One former electorate chair, Lloyd Anderson, a Gore real estate agent, described the dissidents as the “evil six”.

They are all Bill English sycophants. They didn’t want the young whipper snapper and were aghast when he won the first selection and then bitter when he rinsed their man in the second. They have simply ramped up their campaign and now enlisted Newsroom in their task.

Allegations and counter-allegations flowed through the year, so the National Party sent the chair of the NZ Racing Board and a member of its board, Glenda Hughes, to investigate what was going on.

She apparently inflamed things and seems to have ended up joining the criticism of Barclay.

No apparently about it. She was donkey deep in fanning the flames and was involved in Simon Flood’s doomed campaign to oust Barclay at selection.

However, Barclay won the selection at a  selection meeting that had over 100 delegates present and the Otago Daily Times reported that most stood and clapped and cheered when his victory was announced.

There matters might have rested.

But the Newsroom story showed, in the words of one senior party official, that having failed to get Barclay de-selected, the opposition were now using the media to achieve the same goal.

A measure of how high tensions in the electorate have been came with claims that Barclay recently tried to persuade National Party board members to terminate the party membership of the “evil six”.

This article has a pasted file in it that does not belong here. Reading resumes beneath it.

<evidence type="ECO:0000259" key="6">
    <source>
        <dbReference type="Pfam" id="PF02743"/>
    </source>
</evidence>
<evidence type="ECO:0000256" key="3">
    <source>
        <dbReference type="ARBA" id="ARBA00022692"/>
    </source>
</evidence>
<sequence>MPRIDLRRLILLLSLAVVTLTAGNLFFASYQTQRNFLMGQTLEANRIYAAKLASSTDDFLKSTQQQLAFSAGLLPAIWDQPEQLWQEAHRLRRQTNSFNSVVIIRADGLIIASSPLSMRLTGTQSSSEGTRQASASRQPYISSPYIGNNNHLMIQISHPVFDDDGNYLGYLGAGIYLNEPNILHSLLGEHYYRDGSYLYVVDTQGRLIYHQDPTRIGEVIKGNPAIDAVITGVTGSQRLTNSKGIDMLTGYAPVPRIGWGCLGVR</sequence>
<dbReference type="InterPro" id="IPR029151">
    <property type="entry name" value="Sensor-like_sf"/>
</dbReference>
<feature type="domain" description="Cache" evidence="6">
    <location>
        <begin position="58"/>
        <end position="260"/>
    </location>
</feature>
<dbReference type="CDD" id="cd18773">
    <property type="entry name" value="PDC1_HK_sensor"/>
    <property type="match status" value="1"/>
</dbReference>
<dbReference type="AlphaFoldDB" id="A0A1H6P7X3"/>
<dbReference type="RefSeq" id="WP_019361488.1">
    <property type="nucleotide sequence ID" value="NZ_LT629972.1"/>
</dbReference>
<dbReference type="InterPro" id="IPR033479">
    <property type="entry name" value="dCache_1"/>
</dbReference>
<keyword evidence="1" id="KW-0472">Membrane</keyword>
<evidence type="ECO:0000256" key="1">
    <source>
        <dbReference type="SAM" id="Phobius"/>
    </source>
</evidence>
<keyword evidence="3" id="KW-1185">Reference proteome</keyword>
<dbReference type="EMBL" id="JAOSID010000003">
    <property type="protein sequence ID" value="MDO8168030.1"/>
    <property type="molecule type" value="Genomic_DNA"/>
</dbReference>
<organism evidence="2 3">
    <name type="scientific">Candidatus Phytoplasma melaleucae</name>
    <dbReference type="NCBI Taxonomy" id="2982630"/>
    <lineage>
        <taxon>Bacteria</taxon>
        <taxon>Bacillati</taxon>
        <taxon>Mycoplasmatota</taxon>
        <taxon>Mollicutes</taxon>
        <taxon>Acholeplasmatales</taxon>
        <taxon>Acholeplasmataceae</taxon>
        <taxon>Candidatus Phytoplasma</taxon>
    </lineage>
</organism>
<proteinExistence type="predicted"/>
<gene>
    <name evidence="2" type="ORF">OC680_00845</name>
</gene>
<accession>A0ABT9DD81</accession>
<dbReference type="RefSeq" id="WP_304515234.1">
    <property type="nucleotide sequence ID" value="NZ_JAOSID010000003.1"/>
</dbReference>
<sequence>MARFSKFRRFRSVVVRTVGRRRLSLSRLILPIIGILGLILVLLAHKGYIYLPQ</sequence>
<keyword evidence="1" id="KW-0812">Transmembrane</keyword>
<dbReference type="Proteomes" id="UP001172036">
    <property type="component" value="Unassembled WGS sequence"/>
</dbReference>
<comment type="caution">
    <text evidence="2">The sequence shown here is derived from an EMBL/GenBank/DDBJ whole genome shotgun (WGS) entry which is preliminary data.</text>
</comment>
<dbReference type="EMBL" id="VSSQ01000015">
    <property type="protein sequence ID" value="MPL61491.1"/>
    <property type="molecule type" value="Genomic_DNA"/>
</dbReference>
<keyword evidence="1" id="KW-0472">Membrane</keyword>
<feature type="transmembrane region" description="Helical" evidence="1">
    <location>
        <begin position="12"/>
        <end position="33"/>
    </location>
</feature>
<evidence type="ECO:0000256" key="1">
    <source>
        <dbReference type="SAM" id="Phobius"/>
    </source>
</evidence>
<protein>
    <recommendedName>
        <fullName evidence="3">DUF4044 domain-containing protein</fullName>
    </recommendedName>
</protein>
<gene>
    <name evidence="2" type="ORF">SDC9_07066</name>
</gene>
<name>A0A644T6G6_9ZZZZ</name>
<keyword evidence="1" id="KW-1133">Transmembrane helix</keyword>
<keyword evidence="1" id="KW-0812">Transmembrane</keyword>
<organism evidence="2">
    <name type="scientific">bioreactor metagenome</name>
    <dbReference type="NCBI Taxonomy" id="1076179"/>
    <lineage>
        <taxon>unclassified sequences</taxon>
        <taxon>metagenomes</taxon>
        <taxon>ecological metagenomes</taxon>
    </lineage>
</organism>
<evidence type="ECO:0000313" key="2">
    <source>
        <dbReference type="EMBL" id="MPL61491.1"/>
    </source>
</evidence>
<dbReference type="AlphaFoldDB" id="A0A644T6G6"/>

Party officials told POLITIK that this idea went nowhere because expelling members was likely to divide the electorate even more and that the party could not tolerate MPs demanding who should be expelled.

However it has agreed to have former Minister, Kate Wilkinson, run a low-key investigation into claims about delegate stacking at the selection meeting last year.

Officials said that claims that selection meetings had been stacked with ineligible delegates were frequently made because the National Party has a very loose system of appointing delegates to its selection meetings.

They thought it unlikely that even if some delegates were ruled ineligible in Clutha-Southland that it would have any effect on the overall vote count.

That’s what Wilkinson is trying to sort out.

She couldn’t organise a root in a brothel. Her report will be a whitewash in favour of Bill English.

But National’s real problems are not with Barclay and Clutha-Southland — they are with the big dent that English’s credibility has taken because of the way he has handled the matter.

It’s becoming a truism of politics everywhere; that it’s usually not the scandal that matters but the cover-up afterwards.

And Bill English is furiously trying to cover up his involvement in it all when it is as plain as the nose on your face that this has all been run out of his office.



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As much at home writing editorials as being the subject of them, Cam has won awards, including the Canon Media Award for his work on the Len Brown/Bevan Chuang story. When he’s not creating the news, he tends to be in it, with protagonists using the courts, media and social media to deliver financial as well as death threats.

They say that news is something that someone, somewhere, wants kept quiet. Cam Slater doesn’t do quiet and, as a result, he is a polarising, controversial but highly effective journalist who takes no prisoners.

He is fearless in his pursuit of a story.

Love him or loathe him, you can’t ignore him.

To read Cam’s previous articles click on his name in blue.